Dubai's successes such as its high quality infrastructure, soon became evident to everyone and resulted in it quickly becoming a business and tourism hub.

Sheikh Zayed bin Sultan Al Nahyan, (the then ruler of Abu Dhabi), and Sheikh Rashid bin Saeed Al Maktoum had been dreaming of a federation of the Emirates in the region since the 1960s. In 1971 this dream became a reality with seven emirates on the Arabian peninsula namely; Abu Dhabi (the capital city), Dubai (commercial hub), Sharjah, Ajman, Umm Al Quwain, Fujairah and (in 1972) Ras Al Khaimah, merged to form the United Arab Emirates.

Dubai is sometimes referred to as "Dubai City" which differentiates it from the other emirates. It is the most popular and second largest emirate after Abu Dhabi and distinguishes itself from the other members of the federation in that oil revenues only account for 6% of its gross domestic product. Dubai's revenues are generated from the Jebel Ali Free Zone (JAFZ) and now progressively more from tourism.

Under the rule of the first President of UAE, Sheikh Zayed, the UAE has developed into one of the wealthiest countries in the world with a per capita GDP in surplus of US$17,000 per annum.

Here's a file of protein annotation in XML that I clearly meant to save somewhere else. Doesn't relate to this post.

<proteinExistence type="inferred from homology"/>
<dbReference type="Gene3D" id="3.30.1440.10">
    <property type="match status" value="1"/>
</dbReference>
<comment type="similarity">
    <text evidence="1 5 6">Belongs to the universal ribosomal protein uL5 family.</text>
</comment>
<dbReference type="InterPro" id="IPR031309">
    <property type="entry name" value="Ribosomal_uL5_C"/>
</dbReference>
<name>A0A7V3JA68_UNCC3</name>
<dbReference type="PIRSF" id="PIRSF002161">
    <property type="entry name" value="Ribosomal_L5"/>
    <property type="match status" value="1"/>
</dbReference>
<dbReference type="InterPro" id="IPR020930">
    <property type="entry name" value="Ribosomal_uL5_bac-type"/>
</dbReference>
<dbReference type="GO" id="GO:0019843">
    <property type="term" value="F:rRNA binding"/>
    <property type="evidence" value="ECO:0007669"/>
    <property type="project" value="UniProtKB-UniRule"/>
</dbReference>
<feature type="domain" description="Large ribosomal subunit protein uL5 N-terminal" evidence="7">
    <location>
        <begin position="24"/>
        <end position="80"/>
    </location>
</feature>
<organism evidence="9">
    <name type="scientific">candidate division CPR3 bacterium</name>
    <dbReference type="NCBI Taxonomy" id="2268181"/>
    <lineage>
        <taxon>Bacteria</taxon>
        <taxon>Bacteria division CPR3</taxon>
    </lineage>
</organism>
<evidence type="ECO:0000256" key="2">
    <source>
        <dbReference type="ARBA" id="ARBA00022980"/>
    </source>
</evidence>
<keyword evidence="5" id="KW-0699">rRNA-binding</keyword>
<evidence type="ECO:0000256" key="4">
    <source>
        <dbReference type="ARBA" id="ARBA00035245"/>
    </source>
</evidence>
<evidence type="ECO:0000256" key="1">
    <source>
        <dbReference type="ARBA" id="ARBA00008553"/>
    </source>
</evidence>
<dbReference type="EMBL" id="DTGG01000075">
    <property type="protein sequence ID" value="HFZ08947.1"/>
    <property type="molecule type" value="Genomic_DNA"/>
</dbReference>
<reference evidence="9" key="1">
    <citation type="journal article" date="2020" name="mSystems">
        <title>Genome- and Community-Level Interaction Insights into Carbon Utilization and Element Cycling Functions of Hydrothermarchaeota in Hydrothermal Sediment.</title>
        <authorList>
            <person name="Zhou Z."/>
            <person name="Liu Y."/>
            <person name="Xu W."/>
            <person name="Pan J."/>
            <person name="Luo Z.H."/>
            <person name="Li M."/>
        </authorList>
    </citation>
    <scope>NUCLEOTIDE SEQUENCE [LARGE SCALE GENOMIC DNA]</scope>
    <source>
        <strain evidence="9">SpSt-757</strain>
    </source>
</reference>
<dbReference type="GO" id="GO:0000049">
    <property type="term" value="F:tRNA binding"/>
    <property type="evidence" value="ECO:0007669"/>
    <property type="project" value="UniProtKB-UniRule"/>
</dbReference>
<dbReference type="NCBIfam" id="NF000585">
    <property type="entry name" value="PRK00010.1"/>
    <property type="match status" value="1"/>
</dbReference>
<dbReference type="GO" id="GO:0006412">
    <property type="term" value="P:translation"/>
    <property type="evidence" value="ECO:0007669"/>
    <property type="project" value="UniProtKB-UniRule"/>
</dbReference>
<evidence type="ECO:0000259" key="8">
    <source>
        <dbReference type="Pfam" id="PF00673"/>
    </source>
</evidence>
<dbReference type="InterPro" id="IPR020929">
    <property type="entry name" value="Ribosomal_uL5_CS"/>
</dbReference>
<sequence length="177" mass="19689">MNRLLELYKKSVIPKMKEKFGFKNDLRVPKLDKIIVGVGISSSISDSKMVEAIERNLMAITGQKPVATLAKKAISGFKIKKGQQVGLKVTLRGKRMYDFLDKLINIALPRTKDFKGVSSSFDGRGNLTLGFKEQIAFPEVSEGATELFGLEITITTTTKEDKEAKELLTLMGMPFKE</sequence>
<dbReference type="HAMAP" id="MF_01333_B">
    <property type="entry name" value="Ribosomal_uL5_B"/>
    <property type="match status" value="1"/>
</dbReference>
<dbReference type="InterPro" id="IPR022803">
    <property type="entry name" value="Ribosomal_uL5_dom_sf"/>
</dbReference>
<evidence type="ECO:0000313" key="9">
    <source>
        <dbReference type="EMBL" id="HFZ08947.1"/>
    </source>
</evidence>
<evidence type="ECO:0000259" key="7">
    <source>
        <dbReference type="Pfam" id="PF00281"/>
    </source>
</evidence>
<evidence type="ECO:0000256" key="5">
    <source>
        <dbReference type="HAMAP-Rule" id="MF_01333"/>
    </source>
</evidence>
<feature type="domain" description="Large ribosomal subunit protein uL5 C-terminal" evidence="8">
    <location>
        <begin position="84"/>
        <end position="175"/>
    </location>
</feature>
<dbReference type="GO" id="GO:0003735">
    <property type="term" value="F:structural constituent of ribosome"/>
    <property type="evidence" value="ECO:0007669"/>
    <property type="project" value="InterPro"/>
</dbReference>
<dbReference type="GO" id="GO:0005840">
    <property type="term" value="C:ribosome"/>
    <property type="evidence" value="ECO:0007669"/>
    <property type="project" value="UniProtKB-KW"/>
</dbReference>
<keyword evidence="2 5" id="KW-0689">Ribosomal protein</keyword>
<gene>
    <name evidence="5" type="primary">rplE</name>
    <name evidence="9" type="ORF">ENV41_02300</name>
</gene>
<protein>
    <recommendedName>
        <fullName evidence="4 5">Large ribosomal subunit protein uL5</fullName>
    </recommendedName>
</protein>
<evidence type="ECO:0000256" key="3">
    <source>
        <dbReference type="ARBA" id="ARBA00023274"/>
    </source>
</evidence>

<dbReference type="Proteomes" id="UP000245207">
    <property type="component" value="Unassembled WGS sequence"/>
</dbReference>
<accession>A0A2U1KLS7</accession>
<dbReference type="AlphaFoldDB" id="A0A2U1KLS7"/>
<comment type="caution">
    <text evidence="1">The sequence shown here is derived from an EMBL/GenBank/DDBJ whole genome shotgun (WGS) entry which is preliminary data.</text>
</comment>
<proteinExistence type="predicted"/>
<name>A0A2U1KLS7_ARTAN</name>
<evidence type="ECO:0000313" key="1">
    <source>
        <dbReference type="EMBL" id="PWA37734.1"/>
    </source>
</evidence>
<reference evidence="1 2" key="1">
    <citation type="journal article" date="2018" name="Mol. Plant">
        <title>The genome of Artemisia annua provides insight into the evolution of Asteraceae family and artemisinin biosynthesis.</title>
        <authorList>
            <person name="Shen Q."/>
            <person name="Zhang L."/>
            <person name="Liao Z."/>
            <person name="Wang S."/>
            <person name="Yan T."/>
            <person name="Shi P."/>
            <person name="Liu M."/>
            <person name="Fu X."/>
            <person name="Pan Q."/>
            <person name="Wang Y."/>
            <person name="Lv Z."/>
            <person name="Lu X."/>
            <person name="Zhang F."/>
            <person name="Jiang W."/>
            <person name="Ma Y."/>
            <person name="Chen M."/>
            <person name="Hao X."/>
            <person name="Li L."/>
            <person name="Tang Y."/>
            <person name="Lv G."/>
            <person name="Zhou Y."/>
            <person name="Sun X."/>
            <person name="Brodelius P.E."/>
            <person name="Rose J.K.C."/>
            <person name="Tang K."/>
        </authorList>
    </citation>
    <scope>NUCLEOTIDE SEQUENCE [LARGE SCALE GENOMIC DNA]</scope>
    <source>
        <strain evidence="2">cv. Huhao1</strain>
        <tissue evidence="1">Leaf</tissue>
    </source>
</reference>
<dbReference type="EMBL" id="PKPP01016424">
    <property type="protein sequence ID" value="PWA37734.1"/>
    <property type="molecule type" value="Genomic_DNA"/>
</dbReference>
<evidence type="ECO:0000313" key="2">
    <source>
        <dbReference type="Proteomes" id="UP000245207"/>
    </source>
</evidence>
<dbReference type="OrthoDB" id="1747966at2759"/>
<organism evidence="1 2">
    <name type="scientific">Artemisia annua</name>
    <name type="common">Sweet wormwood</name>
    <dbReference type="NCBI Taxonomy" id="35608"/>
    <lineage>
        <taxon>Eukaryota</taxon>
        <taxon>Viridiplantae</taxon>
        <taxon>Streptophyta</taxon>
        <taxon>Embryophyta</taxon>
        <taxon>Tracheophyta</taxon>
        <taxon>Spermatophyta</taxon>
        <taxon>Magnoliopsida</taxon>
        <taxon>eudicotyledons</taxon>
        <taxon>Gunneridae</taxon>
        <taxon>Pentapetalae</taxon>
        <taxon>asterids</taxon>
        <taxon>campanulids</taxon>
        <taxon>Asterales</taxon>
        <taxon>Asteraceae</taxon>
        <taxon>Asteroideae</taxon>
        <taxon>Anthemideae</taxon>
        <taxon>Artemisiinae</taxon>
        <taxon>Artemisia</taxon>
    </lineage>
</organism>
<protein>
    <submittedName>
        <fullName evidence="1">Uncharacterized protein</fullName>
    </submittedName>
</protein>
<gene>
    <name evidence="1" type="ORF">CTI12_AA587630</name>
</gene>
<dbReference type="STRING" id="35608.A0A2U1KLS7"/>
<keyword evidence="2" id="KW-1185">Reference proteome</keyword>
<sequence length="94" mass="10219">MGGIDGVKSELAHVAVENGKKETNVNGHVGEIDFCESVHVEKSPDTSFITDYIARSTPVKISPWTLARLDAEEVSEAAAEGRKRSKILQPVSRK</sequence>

Dubai made a strategic decision in the 1980s and early 1990s, to become a major international tourism destination. The investments made in tourism infrastructure paid off substantially over the years.

Development in Dubai

Dubai is positioning itself to become one of the world's preeminent cultural and economic capitals. Its delicacies apart from its unparalled hotels, extraordinary architecture, first-class entertainment and sporting events, include a hundred or so individually master-planned residential, commercial, financial, and industrial districts; an abundance of the largest source of renewable energy-sunlight; leading innovation with sustainability and innovative technology and is located within easy travel distance of a population of more than two billion in the Middle East, Europe, India, and Africa.

There is over $310 billion in total construction in progress or planned over the next decade. This present and future array of development boasts a Sports City With over 50 million square feet of sporting venues, academies, exceptional homes, cultural activities and retail developments; a Media City offering a global media hub where all media-related businesses thrive together in a world-class environment; a Knowledge Village that's 1 KM long campus provides a ready environment for a variety of knowledge-based entities including training centres and learning support entities; an Industrial City designed as a custom-built one-stop shop for industries on a work, live and play model, that provides one of the region's finest business environments. Further development will also include a mini-city devoted to the worldwide distribution of humanitarian aid, environmentally friendly projects such as self-powered buildings, a solar water-desalinization plant, a subway, and a light-rail system.